December 11, 2011
By Rebekah Samuels BRONZE, Gettysburg, Pennsylvania
Rebekah Samuels BRONZE, Gettysburg, Pennsylvania
3 articles 0 photos 0 comments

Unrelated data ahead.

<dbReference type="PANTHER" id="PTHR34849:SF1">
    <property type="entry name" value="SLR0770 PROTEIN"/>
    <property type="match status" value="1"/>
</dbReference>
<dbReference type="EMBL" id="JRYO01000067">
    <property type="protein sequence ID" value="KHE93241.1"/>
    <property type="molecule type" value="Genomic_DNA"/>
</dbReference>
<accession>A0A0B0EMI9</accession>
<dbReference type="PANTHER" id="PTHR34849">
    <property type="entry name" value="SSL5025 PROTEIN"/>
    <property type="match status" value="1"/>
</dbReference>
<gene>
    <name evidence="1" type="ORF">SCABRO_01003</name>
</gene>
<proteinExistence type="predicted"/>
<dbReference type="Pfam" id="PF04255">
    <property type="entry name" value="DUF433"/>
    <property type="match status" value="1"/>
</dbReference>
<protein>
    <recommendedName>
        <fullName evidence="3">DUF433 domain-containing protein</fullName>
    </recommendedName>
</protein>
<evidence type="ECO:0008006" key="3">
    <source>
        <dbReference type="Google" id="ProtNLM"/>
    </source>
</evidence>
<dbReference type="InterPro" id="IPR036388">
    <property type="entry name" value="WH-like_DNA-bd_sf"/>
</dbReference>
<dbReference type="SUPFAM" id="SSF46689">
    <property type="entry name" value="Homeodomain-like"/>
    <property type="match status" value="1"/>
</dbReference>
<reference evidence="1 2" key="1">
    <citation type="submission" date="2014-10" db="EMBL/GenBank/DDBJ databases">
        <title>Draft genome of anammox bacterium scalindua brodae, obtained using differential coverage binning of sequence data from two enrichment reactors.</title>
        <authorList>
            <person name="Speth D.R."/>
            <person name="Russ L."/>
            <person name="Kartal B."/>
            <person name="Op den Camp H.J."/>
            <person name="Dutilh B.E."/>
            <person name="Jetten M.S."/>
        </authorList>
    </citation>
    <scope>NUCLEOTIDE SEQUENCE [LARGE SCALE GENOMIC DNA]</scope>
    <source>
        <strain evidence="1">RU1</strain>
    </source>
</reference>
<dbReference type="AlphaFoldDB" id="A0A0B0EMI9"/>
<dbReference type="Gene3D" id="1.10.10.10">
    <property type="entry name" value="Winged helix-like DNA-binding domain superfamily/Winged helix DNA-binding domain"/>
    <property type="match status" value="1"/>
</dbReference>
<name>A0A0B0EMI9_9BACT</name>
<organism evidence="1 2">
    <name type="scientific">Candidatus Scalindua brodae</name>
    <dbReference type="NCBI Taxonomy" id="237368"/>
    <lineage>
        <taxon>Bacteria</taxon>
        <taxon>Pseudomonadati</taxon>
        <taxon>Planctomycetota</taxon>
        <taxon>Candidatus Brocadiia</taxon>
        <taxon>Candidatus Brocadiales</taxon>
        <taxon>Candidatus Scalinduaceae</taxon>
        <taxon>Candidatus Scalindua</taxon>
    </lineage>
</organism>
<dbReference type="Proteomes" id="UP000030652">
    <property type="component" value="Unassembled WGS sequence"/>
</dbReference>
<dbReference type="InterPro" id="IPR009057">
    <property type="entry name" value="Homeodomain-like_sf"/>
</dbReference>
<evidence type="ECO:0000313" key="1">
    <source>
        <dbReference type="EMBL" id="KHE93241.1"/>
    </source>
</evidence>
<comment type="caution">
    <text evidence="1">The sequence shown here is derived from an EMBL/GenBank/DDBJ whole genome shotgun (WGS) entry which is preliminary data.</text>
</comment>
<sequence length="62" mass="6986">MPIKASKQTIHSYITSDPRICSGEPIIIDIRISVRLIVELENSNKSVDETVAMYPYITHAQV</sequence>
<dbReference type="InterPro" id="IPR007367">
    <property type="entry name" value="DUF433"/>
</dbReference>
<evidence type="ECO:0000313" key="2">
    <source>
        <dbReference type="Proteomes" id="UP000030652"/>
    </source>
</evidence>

While writing I imagine that years from now my great-grandchildren will find a leather book cracked with age. A book that has been in many different moving boxes and has made residence on many bookshelves with many different zip codes. Maybe they will find it in that smelly, mildew ridden cardboard box in the deepest corner of the stuffy attic. Or maybe they will discover it shoved in the back of the pantry, hidden by Campbell soup cans and never-used cookbooks. My great-granddaughter, a l brunette beauty with piercing eyes, will open this mysterious book with curiosity flowing through her veins. She will open the book while her hands become covered with dust and she begins to cough when the dust infiltrates her lungs. Her long, golden-brown braids that hang limp on either side of her will pick up the dust, like how her mother’s vacuum sucks up the cereal that she had spilt earlier that day. While coughing, she eyes a picture of me. An old picture. Maybe a picture of me with my beautiful mom as a child. Maybe a picture of my times at the academy. Or maybe a picture of me at my wedding. Or maybe even a picture with her grandparents. Maybe even a picture of me on my death bed. She will gasp at the realization that she looks like me. Me. A forgotten person. The memory of what I was shoved in a box or hidden in a closet. She will begin to flip through the pages. The old manila pages talking and crinkling with each flip. These pages are filled with forgotten notes, ancient love letters, faded photos, and a story that had not been told in quite a while. This unsullied girl will read with unknowing eyes. She will gasp at the right parts and laugh with a giggle that echoes off her pink bedroom walls. She will then grab the book and run to her mother. A mother that may be busy cooking an apple pie for her husband or maybe busy daydreaming about a previous life. The mother may grab the book from her and demand where she found it with fury in her eyes. Or her mother may just laugh, wave her hand, and tell her to go find and play with her brother. It is saddening to realize that all I can ever hope to attain is a memory. I can’t predict that I will achieve a good memory or an awful one. Hopefully, a good one. A memory that can live in the mind of an innocent little girl. That’s all I can hope for.

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